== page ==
In operation, the controller 220 can receive the feedback signal FB1 and the feedback signal FB2, and generate a pulse signal, e.g., a pulse-width modulation signal PWM1, based on the feedback signal FB1 and the feedback signal FB2 to control the switch 218. By controlling the switch 218 coupled in series with the primary winding 204, the transformer 202 can operate in multiple switching cycles. In one embodiment, a switching cycle includes a charging period TON, a discharging period TDIS, and an adjusting period TADJ, as shown in the example of FIG. 4. During the charging period TON, the transformer 202 is powered by the input voltage VBB and the current IPR flowing through the primary winding 204 increases. During the discharging period TDIS, the transformer 202 discharges to power the load 212 and the current ISE flowing through the secondary winding 206 decreases.

More specifically, during the charging period TON, the controller 220 can turn on the switch 218 so that the transformer 202 is powered by the input voltage VBB. When the switch 218 is on, the diode 210 coupled to the secondary winding 206 is reverse-biased such that there is no current flowing through the secondary winding 206. The current IPR flows through the primary winding 204, the switch 218, and the resistor 230 to ground. The current IPR can be increased linearly. Thus, during the charging period TON, energy can be stored in a magnetic core 224 of the transformer 202. The clamp circuit 228 is operable for clamping a voltage of the feedback signal FB2 during the charging period TON, and thus the voltage of the feedback signal FB2 is substantially zero.

During the discharging period TDIS, the controller 220 turns off the switch 218 and the transformer 202 is discharged to power the load 212. When the switch 218 is off, the diode 210 coupled to the secondary winding 206 is forward-biased, and thus the energy stored in the magnetic core 224 is released through the secondary winding 206 to a capacitor 222 and the load 212. The current ISE flowing through the secondary winding 206 can be decreased linearly from a peak current level ISE-MAX to a predetermined current level, e.g., zero, during the discharging period TDIS. The peak current level ISE-MAX of the secondary winding 206 is determined by the peak current level IPEAK of the primary winding 204 and a coil ratio of the transformer 202.

During the adjusting period TADJ, the switch 218 remains off. In one embodiment, there is no current flowing through the primary winding 204 or the secondary winding 206 during the adjusting period TADJ.

According to the waveform of the current ISE of the secondary winding 206 as shown in FIG. 4, the average level IOAVG of the output current provided by the secondary winding 206 during a switching cycle TS can be calculated by:

I OAVG = I SE - MAX 2 · ( T DIS T S ) , ( 1 )
where TS=TON+TDIS+TADJ.

The duration of the charging period TON and the duration of the discharging period TDIS can be determined by the inductance of the primary winding 204, the inductance of the secondary winding 206, the input voltage VBB, and an output voltage VOUT across the load 212, in one embodiment. The controller 220 can determine a proper duration of the adjusting period TADJ such that a ratio of the duration of the discharging period TDIS to the duration of the switching cycle TS is constant, wherein the duration of the switching cycle TS is the total duration of the charging period TON, the discharging period TDIS and the adjusting period T ADJ. In equation (1), the peak current level ISE-MAX of the secondary winding 206 is determined by the peak current level IPEAK of the primary winding 204 and the coil ratio of the transformer 202. In one embodiment, since the peak current level IPEAK of the primary winding 204 can be a predetermined value and the coil ratio of the transformer 202 is constant, the peak current level ISE-MAX of the secondary winding 206 can be constant. Consequently, according to equation (1), if a ratio of the duration of the discharging period TDIS to the duration of the switching cycle TS is constant (e.g., TS=k*TDIS, k is constant), the average level IOAVG of the output current provided by the secondary winding 206 can be substantially constant.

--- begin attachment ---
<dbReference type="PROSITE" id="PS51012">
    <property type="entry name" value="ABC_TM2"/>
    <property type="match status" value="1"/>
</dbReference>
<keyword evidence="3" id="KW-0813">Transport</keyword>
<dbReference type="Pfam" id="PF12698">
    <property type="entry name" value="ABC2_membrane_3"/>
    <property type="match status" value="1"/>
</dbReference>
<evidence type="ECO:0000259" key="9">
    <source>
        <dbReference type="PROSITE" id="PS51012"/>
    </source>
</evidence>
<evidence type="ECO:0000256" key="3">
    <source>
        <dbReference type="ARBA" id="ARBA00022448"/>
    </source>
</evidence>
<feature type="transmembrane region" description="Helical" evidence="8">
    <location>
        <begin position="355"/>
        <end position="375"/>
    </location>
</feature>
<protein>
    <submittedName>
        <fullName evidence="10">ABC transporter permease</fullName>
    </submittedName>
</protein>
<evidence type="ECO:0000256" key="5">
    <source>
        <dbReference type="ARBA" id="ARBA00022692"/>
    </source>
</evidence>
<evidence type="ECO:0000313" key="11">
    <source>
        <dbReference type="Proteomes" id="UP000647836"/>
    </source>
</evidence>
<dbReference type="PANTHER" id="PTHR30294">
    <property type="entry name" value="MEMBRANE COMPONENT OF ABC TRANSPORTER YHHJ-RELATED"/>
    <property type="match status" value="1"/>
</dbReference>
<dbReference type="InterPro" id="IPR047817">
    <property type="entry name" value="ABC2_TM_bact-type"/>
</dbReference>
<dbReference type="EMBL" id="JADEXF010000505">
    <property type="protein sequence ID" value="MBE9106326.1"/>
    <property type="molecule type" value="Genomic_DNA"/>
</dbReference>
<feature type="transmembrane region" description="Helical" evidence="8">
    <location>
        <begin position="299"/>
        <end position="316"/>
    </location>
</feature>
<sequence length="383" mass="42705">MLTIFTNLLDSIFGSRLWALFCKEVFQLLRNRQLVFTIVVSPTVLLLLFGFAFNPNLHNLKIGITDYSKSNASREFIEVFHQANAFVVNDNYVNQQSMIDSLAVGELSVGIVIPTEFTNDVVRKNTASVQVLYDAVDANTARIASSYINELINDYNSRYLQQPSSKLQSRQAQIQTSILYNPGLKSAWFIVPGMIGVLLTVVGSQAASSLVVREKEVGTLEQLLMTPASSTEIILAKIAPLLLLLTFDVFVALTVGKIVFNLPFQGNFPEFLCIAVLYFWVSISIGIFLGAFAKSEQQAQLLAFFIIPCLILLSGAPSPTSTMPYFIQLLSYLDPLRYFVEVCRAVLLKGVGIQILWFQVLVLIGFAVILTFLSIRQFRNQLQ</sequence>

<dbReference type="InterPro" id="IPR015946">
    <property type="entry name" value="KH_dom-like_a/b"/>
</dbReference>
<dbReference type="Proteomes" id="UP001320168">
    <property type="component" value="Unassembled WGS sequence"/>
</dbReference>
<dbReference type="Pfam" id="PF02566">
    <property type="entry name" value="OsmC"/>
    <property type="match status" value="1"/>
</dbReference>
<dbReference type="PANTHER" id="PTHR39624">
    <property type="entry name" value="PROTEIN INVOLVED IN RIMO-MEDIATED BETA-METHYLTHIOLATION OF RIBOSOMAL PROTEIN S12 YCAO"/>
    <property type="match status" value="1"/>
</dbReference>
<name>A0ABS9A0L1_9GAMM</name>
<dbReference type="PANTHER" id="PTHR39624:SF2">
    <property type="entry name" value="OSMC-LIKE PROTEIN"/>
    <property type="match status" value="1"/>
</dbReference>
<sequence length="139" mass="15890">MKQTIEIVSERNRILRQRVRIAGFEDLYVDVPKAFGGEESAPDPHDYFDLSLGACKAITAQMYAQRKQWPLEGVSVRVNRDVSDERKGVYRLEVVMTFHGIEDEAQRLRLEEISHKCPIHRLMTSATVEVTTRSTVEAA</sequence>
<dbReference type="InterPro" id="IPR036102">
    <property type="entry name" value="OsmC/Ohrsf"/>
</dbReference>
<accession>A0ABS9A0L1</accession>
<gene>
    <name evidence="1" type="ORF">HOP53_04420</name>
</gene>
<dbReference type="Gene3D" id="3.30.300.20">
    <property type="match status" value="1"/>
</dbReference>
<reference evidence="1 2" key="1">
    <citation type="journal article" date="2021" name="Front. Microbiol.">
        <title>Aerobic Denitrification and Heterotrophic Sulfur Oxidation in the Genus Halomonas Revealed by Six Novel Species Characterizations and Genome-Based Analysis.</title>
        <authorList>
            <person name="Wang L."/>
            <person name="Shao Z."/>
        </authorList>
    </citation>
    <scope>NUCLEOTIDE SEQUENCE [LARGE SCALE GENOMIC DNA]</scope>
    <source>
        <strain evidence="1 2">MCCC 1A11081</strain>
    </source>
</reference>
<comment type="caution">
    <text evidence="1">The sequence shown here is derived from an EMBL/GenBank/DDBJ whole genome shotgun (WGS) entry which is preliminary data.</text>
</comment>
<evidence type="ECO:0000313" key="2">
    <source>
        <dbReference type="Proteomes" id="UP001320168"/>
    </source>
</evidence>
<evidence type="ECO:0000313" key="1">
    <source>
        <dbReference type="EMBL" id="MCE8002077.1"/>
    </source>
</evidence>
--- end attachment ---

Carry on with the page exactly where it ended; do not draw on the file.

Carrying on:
Advantageously, even though the input voltage VBB and the output voltage VOUT may vary, the average level IOAVG of the output current can still be maintained substantially constant if a ratio of the duration of the discharging period TDIS to the duration of the switching cycle TS is constant. In other words, by using a filter, e.g., a capacitor 222 coupled to the load 212, the power converter 200 can provide a substantially constant output current to the load 212. As used herein, “substantially constant” means that the output current may vary but within a range such that the current ripple caused by non-ideality of the circuit components can be neglected.

FIG. 3 shows an example of the controller 220 in FIG. 2, in accordance with one embodiment of the present invention. FIG. 3 is described in combination with FIG. 2 and FIG. 4. The controller 220 can determine a proper duration of the adjusting period TADJ such that a ratio of the duration of the discharging period TDIS to the duration of the switching cycle TS is constant. Consequently, the power converter 200 can provide a substantially constant output current to the load 212.